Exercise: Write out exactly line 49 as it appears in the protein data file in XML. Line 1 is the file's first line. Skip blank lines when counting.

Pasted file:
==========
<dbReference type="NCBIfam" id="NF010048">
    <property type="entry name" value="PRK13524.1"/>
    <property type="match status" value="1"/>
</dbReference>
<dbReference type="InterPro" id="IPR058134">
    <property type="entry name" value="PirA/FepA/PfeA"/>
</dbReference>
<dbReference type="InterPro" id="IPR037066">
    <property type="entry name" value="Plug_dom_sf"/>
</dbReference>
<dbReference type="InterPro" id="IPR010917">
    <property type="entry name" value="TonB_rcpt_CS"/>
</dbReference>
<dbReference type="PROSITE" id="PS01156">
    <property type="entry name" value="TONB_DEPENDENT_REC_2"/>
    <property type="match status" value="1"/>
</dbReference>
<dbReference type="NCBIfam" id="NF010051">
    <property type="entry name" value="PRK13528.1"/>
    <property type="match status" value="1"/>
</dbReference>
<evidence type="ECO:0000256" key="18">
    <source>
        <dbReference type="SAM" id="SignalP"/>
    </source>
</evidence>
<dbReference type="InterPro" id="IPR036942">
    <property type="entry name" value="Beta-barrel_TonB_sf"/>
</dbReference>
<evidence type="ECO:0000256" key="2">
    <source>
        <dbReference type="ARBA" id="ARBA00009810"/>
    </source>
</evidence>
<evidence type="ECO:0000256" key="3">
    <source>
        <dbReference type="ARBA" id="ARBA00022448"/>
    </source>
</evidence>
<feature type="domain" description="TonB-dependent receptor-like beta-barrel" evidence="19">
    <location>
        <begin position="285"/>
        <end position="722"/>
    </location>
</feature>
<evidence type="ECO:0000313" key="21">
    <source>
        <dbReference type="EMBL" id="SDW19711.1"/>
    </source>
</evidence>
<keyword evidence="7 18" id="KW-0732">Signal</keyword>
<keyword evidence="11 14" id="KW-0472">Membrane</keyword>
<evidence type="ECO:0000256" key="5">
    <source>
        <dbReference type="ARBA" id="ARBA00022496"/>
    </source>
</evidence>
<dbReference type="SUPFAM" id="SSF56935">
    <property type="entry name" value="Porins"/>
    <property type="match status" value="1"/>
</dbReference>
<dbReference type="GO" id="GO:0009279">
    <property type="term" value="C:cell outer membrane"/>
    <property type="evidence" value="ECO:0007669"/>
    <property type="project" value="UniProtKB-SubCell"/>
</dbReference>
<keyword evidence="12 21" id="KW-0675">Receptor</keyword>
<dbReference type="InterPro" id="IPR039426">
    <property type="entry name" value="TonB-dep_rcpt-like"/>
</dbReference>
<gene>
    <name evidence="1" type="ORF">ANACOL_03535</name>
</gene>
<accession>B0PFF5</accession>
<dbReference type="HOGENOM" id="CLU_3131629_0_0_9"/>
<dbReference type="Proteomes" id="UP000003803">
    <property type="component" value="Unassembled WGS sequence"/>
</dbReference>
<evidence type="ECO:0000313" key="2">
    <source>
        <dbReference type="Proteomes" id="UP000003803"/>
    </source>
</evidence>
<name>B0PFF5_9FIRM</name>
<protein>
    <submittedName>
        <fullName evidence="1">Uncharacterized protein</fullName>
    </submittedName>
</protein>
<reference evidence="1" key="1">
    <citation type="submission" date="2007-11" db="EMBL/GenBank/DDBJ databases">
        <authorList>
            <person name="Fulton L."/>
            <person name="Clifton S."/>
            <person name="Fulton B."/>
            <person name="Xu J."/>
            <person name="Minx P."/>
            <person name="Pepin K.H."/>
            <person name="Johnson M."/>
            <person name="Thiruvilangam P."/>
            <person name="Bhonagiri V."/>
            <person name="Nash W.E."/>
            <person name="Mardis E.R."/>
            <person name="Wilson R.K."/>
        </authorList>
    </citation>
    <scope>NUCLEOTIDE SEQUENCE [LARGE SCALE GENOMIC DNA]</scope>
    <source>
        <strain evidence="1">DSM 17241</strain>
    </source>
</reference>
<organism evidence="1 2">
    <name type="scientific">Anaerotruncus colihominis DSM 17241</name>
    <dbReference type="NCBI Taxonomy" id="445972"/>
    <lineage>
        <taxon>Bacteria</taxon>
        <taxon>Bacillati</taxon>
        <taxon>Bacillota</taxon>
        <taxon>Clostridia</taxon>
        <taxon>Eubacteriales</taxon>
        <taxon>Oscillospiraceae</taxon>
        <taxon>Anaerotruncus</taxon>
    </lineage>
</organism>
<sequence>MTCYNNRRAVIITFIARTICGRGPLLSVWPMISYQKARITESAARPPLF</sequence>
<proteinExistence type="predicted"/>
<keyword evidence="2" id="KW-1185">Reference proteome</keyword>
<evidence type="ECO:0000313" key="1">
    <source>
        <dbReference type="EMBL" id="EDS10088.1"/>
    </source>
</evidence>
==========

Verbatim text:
    </source>